Boeing employees walk by a Boeing 787-10 Dreamliner at the company’s facility in South Carolina after conducting its first test flight at Charleston International Airport in North Charleston, South Carolina in 2017. (AP Photo/Mic Smith, File)

Boeing employees walk by a Boeing 787-10 Dreamliner at the company’s facility in South Carolina after conducting its first test flight at Charleston International Airport in North Charleston, South Carolina in 2017. (AP Photo/Mic Smith, File)

Congress summons Boeing CEO to testify after Everett whistleblower’s claims

Sam Salehpour worked on the 787 Dreamliner but grew alarmed over changes to the assembly of the fuselage.

SAN FRANCISCO — A Senate subcommittee has summoned Boeing CEO David Calhoun to testify about the company’s jetliners in an inquiry prompted by new safety-related charges from a whistleblower who works at the Boeing assembly plant in Everett.

The panel said it will hold a hearing next week featuring a Boeing quality engineer, Sam Salehpour, who is expected to detail safety concerns involving the manufacture and assembly of the 787 Dreamliner. The subcommittee said in a letter those problems could create “potentially catastrophic safety risks.”

Boeing would not say whether Calhoun plans to attend the April 17 hearing. In response to a query from The Associated Press, a spokesperson said only that the company is cooperating with the subcommittee’s inquiry and has “offered to provide documents, testimony and technical briefings.”

The Federal Aviation Administration has also been investigating Salehpour’s allegations since February, according to the subcommittee. The FAA did not immediately respond to a request for comment.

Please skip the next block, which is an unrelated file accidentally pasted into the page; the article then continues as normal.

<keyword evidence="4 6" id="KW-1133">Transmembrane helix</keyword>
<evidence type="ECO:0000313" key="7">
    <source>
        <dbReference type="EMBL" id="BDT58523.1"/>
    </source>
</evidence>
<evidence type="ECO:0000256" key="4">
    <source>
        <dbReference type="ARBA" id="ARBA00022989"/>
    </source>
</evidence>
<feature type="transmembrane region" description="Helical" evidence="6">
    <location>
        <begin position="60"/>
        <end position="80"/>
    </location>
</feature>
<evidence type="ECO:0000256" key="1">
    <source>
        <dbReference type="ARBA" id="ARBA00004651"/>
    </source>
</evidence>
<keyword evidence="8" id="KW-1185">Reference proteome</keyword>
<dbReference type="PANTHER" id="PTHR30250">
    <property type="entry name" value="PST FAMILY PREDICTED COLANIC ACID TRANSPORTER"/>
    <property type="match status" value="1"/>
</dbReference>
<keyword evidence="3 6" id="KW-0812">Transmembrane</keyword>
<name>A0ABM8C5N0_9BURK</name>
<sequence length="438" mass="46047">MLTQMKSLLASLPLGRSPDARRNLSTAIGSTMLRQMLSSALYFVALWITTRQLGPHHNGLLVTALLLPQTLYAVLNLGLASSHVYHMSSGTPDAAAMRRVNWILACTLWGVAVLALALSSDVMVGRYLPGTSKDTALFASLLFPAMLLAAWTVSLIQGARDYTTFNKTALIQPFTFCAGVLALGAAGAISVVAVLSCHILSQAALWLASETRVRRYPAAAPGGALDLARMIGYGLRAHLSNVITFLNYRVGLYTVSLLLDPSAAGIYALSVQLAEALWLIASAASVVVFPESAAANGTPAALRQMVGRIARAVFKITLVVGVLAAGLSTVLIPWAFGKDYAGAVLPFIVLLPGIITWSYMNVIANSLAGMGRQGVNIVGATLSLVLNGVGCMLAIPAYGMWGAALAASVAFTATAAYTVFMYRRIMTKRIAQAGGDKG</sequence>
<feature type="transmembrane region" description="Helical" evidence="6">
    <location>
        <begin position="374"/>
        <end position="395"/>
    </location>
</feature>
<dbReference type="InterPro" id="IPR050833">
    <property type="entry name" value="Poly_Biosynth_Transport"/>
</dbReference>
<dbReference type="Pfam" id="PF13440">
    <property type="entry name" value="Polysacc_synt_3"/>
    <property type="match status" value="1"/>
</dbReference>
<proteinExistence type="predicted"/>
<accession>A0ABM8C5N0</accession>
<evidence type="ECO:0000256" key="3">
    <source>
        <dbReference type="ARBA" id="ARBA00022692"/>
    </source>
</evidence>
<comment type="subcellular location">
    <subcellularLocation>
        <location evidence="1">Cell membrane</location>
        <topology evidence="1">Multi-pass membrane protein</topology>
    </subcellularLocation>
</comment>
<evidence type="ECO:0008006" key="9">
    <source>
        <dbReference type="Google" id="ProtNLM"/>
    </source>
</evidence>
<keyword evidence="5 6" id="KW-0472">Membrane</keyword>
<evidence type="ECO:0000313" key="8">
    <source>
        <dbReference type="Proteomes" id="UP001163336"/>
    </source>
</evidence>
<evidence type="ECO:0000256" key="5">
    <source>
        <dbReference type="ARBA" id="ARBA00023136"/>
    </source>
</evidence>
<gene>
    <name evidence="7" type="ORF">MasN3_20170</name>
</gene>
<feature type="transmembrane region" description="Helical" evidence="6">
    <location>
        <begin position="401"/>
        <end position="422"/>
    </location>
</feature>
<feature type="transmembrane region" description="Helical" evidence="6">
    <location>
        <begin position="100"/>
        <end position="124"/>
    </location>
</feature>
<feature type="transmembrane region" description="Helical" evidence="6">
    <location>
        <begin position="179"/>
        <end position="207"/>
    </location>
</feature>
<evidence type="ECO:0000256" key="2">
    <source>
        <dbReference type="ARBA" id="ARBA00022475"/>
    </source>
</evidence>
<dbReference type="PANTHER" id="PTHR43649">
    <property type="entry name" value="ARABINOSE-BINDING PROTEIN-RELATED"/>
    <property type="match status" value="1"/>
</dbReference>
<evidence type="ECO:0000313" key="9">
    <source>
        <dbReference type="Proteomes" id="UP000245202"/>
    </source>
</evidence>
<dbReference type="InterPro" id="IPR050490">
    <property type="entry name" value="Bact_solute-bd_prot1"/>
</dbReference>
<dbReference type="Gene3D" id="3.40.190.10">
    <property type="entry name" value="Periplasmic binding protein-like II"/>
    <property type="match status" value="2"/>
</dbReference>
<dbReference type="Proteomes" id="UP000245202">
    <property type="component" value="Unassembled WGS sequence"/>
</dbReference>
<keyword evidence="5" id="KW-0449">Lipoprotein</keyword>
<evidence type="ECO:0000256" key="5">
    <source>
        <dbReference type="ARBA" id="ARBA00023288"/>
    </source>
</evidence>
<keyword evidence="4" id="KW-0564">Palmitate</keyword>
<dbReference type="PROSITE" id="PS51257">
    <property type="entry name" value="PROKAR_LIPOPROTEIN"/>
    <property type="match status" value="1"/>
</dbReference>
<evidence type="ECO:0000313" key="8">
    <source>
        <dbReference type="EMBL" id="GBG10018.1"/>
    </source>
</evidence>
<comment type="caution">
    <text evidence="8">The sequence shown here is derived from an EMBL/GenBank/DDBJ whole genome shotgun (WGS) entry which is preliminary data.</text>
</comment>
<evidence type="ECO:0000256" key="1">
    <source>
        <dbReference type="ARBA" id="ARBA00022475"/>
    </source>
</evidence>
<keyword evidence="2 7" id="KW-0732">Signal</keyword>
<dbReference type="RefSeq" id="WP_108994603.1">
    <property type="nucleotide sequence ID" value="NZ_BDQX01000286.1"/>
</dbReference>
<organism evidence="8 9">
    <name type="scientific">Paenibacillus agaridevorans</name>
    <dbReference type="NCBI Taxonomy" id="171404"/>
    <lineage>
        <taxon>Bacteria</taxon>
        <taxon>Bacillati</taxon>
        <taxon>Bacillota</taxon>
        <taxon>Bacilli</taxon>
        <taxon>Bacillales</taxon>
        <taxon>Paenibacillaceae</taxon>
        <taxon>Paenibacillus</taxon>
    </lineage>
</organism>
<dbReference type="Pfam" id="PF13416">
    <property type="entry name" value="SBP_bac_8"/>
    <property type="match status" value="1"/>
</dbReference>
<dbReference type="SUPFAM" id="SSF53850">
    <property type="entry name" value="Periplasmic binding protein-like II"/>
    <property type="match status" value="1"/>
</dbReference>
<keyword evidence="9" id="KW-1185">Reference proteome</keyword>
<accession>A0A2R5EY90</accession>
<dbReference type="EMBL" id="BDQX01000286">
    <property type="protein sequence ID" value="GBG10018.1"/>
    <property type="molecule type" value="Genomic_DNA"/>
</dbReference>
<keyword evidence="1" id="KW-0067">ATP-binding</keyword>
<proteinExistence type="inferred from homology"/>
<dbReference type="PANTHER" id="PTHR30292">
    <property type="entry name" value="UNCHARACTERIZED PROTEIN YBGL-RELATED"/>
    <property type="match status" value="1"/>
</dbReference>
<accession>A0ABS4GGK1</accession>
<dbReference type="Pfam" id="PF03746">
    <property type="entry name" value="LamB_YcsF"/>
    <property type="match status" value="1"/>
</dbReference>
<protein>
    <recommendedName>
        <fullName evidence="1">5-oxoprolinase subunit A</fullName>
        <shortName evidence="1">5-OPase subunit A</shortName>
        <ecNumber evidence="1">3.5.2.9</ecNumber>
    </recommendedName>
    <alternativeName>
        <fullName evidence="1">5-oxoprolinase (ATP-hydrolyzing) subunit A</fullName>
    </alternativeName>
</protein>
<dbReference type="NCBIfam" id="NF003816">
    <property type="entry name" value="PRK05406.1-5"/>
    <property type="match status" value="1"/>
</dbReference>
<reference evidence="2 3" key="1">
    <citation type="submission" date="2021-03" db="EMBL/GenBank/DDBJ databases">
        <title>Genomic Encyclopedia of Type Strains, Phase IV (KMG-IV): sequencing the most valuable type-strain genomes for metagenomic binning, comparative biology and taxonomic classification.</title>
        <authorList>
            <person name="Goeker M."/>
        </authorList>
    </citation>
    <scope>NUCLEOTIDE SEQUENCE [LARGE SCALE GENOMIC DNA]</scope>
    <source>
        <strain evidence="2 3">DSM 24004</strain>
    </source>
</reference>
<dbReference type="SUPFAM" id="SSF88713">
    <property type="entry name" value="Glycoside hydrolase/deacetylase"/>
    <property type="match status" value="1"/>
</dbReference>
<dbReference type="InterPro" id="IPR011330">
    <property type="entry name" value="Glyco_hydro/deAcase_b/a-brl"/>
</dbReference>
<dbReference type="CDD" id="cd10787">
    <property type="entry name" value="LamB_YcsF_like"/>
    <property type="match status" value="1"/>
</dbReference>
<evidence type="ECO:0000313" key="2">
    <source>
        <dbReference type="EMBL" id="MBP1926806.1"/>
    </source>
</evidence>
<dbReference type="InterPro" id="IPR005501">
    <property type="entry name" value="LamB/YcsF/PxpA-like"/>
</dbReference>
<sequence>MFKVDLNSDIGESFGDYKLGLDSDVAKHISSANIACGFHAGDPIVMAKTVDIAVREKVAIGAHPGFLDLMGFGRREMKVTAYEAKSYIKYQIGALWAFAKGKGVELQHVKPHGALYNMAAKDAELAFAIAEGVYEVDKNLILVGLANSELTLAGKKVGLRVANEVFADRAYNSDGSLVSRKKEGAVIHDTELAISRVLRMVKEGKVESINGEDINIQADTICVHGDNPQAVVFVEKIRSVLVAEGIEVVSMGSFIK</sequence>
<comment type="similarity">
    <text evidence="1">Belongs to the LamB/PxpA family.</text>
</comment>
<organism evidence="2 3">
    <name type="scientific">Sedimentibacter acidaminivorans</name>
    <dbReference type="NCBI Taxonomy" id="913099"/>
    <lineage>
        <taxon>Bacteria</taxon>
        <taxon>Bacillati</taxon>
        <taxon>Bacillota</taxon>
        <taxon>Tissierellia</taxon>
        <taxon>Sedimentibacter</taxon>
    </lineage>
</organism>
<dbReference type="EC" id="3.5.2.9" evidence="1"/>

Salehpour, whose concerns were featured in a New York Times article Tuesday, is also expected to describe retaliation he faced after bringing his concerns forward.

According to that account, Salehpour worked on the 787 but grew alarmed over changes to the assembly of the fuselage, the main body of the aircraft. That process entails fitting together and fastening giant sections of the fuselage, each one produced by a different company, according to Salehpour’s account.

Salehpour told the Times he believed Boeing was taking shortcuts that led to excessive force in the assembly process, creating deformations in the composite material used in the aircraft’s outer skin. Such composites often consist of plastic layers reinforced by a mesh of carbon or glass fibers, increasing tensile strength and making them a useful substitute for heavier metals.

But composites can lose those benefits if they are twisted or otherwise deformed. Salehpour alleged such problems could create increased material fatigue, possibly leading to premature failure of the composite, according to the Times account. Over thousands of flights, those pieces of fuselage could risk breaking apart mid-flight.

According to Salehpour’s account, Boeing not only failed to take his concerns seriously, it silenced him and transferred him to work on a different jetliner, a move he took as retaliation.

In a 1,500-word statement, Boeing said it was “fully confident” in the 787 and called concerns about structural integrity “inaccurate.” Boeing added that the issues raised in the Times story “do not present any safety concerns” and said the 787 “will maintain its service life over several decades.”

“Retaliation is strictly prohibited at Boeing,” the company added in the statement, noting that it encourages employees to “speak up when issues arise.”

Boeing’s safety record has been under a microscope since a door panel on a 737 Max 9 jet blew out over Oregon in early January. The panel plugged a space left for an extra emergency door on the jet operated by Alaska Airlines. Pilots were able to land safely, and no one was injured.

But accident investigators’ subsequent discovery of missing bolts intended to secure the panel rocked Boeing, which once boasted an enviable safety culture. Alaska Airlines and United Airlines — the two U.S. carriers that fly the Max 9 — also reported finding loose bolts and other hardware in other panels, suggesting that quality issues with the door plugs were not limited to one plane.

Both the 787 and the 737 Max have been plagued by production defects that have sporadically held up deliveries and left airlines short of planes during busy travel seasons.

Calhoun, the CEO, announced in March that he will retire at the end of the year. That followed the departure of another high-ranking Boeing executive and the decision by Boeing’s board chairman not to stand for reelection in May.

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